I am trying to understand how to separate the domain model from the persistence mode so that the two can vary independently as described here and here

I understand the benefit of mapping the ORM directly to the domain model i.e. speed of development. This would be my normal approach.

Say I wanted to separate the domain model from the data model. I have two questions:

1) My research tells me that the main limitation of doing this is change tracking. How is this a problem? I would map the domain model back to the data model to persist the changes - at that point NHibernate (my ORM) would find the changes.

2) Are there any examples of open source systems or examples that show how to separate the domain model from the data model?

I have read plenty of questions on here (and Stackoverflow) similar to mine e.g. this one. However, none answer my specific questions in my opinion.

2 Answers 2


To answer #1 - when separating the domain model from the persistence model, change tracking is not a problem. The reason is that change tracking is more of a cross-cutting concern than a domain concern. The concern of a domain model is not to ensure that changes to itself are tracked.

The changes we want to track are typically the ones that we also persist. IOW, if, in the course of some processing, we change a property value and then change it back, there is no change to persist, which means there's also no change to track. So I'd lean toward change tracking as a behavior of the persistence, not the domain.

Edited: Here's a note from Patters, Principles, and Practices of Domain-Driven Design:

Don't put dirty flags on domain objects
It might be tempting to put a flag on a domain object to signify that it has changed. The problem with this is that you are clouding the domain model with persistence concerns. Leave all change tracking to the unit of work and the repository.

For #2 - I don't have an open source example. But to start with, the separation between domain models and persistence models means ensuring that the persistence is abstracted, perhaps using the repository pattern.

If your domain models depend on a 'persistence ignorant' repository abstraction, like

public interface IRepository<T> where T : class
    void Add(T item);
    void Update(T item);
    void Delete(T item);
    void Get(RecordId id);

Then the implementation of that repository can map that T to and from whatever persistence-specific model is needed, and the domain will never know that the persistence model even exists.

In order for this to happen, the domain needs to define its own repository interface rather than injecting one defined in some persistence library. That leaves the domain persistence agnostic and easier to test, and only the implementation(s) of that repository know about the details of the persistence.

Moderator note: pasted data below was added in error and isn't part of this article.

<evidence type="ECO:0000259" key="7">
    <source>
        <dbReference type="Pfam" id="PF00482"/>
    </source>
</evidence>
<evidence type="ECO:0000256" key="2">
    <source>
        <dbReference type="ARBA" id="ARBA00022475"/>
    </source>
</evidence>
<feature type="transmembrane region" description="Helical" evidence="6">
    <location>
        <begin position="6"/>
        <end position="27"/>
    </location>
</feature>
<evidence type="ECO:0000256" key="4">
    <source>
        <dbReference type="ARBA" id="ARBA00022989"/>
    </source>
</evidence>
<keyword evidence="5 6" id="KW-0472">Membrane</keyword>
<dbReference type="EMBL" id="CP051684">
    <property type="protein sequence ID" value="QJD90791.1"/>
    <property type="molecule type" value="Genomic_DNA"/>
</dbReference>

• Sorry, but change tracking is cited as a problem everywhere e.g. here: enterprisecraftsmanship.com/2016/04/05/…, here: stackoverflow.com/questions/20944865/… etc.
    – w0051977
    Dec 26, 2017 at 16:36
  • I added a reference to my answer which points to where the change tracking can happen. Here's another answer that elaborates on it. I agree, seeing a complete end-to-end example would be great. It's like Uncle Bob's "Clean Architecture." It looks totally awesome and makes sense, but I'd love to see an "Uncle Bob Certified" example. There's lots of ways to learn, and I like to learn by following a good example. Dec 26, 2017 at 17:02
  • @w0051977: The first article you cite only says that you cannot benefit from change tracking [if you create your own persistence model], which is true, and should come as no surprise. That's a bit different than saying "change tracking is a problem." It took me quite awhile to figure out what you were talking about. The second article says the same thing. Dec 26, 2017 at 17:07
  • +1 for "I'd lean toward change tracking as a behavior of the persistence, not the domain". I agree with this.
    – w0051977
    Dec 26, 2017 at 18:01
  • I cannot see why there is an issue with change tracking i.e. it is still done in the data model even if there is a domain model i.e. the domain model is mapped back to the data model.
    – w0051977
    Dec 26, 2017 at 18:02

Agreed, domain model and persistent store should be different concerns. Or one more step further, there should be NO persistent concern in OO at all. By saying that, I mean we should not model any object in OO for data store. Repository pattern fits very well, any object coming from the repository should be domain object. The data model is table/view structure in case of RDBMS and schema (or just json structure) of NOSQL.

In RDBMS, ORM does a quite good job on filling the gap between domain model and persistent. The only thing we need to take care is the map file or annotations (attributes in c#). Also, modern ORMs (such as hibernate) resolve change tracking very well, we do not need do anything in object level.

Personally, I would suggest:

  • Data model should only sit in data store and not leak to object model;
  • Data model should follow domain model;

For your second question, here is a java sample form Vaughn Vernon. The examples in Jimmy Nilsson's Applying Domain-Driven Design and Patterns: With Examples in C# and .NET are good for C# readers.

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